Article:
I believe part of the reason why the slower rendezvous trajectories with Progress continued to be used had to do with a lack of funding. The Igla was the first rendezvous system and then it was replaced by the first Kurs system introduced on Mir. We might have seen a more advanced Kurs come about sooner if the Soviet Union had not fallen since the factory that made the original system is based in the Ukraine. After Ukraine became independent, the price they were charging for Kurs went up.

The financial problems suffered by the Russian space program over the next several years meant that they didn't have the money to support R&D for a more advanced Kurs. There were also some bugs that cropped up in the Kurs as well late in Mir's life (some of which were factors in the near miss and collision incidents) and I imagine a bit of money and time had to be spent making the system more reliable for the ISS flights before work could commence or continue on a newer generation Kurs.

Robert Pearlman
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Posts: 27328
From: Houston, TX
Registered: Nov 1999

posted 08-02-2012 03:44 AM     Click Here to See the Profile for Robert Pearlman   Click Here to Email Robert Pearlman     Edit/Delete Message   Reply w/Quote
While advancements to the navigation system is a factor in the new "expedited rendezvous," the change is due more to orbital mechanics then it is technology, as Jim Oberg explains in his article for IEEE Spectrum:
...but there is a second, less well-known launch window that has been the primary driver behind a standard two-day (sometimes three-day) rendezvous. It is connected to the awkward fact that at the precise moment the spacecraft must launch to hit the right orbital plane, the target satellite can be anywhere along its near-circular, approximately 92-minute-long orbit around Earth. The difference in the position of the spacecraft and target along the same track is called the phase angle.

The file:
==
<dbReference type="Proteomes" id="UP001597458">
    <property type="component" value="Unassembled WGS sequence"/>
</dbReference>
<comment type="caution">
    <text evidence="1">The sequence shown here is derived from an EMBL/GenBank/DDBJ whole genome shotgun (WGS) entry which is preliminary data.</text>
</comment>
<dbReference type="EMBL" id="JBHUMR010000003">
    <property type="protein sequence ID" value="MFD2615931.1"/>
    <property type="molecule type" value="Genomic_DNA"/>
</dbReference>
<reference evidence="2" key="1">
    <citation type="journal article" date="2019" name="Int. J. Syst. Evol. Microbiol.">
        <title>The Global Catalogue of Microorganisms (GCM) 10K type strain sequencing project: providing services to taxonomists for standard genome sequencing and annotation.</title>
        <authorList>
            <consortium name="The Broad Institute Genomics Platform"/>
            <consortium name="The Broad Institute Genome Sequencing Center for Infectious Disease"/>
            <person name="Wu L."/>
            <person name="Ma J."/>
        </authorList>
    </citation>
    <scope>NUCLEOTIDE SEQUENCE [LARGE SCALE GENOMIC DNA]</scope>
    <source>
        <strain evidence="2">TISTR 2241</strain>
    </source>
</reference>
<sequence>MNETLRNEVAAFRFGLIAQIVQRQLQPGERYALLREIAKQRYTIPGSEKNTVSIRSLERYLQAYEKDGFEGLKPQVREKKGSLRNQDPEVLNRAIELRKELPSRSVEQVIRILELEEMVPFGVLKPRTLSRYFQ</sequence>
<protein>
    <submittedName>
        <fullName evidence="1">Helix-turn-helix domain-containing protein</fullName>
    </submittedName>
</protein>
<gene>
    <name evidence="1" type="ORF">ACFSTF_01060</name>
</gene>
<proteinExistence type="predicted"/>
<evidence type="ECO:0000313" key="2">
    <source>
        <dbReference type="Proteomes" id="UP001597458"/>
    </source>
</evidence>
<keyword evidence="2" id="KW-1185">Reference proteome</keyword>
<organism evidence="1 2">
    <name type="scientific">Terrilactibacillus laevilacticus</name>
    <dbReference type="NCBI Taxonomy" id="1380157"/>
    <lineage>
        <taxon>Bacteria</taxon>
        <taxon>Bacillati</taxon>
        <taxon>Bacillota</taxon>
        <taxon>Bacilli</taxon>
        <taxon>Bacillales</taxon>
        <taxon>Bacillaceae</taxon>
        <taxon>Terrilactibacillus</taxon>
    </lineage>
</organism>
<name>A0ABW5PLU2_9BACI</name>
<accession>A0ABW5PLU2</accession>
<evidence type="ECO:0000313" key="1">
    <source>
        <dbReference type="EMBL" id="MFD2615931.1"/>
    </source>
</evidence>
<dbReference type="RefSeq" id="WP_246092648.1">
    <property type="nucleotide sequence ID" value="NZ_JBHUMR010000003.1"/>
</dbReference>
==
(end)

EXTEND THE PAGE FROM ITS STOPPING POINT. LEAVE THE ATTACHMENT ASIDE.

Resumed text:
You make up for the phase angle by launching into a lower orbit, which has a speed slightly greater than that of the target. As the chasing vehicle climbs into the target’s orbit, it closes the distance between them. The lower the initial orbit, the faster the chaser catches its target.

With two days to catch the space station, you’ve got a lot of choices for your initial altitude, a wide range of possible overtaking speeds, and therefore a big choice of phase angles to work with. According to Murtazin's recent paper, Soyuz can catch the ISS as long as it gets anywhere within 42 percent of the station's entire orbital arc (about 150 degrees). This gave Russia's space agency opportunities to launch as often as every other day.

But for the fast rendezvous, there is a greatly diminished capability to overtake the station. Even with the most recent tweaks to the plan, less than 6 percent of the orbital arc is accessible.

Waiting for the right slot is frustrating — weeks could go by between opportunities. So throughout July, the station's orbit has been gently tweaked, with rocket firings to nudge it into the sweet slot for Kazakhstan launches...

jasonelam
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Posts: 443
From: Monticello, KY USA
Registered: Mar 2007

posted 08-02-2012 03:44 PM     Click Here to See the Profile for jasonelam   Click Here to Email jasonelam     Edit/Delete Message   Reply w/Quote
How long was the launch window for the launch? Seems like it was instantaneous.

SkyMan1958
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Posts: 355
From: CA.
Registered: Jan 2011

posted 08-31-2012 10:42 PM     Click Here to See the Profile for SkyMan1958   Click Here to Email SkyMan1958     Edit/Delete Message   Reply w/Quote
Does anyone know how the liquid supplies, e.g. propellant and oxygen/nitrogen are transferred from a Progress vehicle to the ISS? Are they basically tanks that a hose is hooked to the receiving tank on the ISS? Thanks.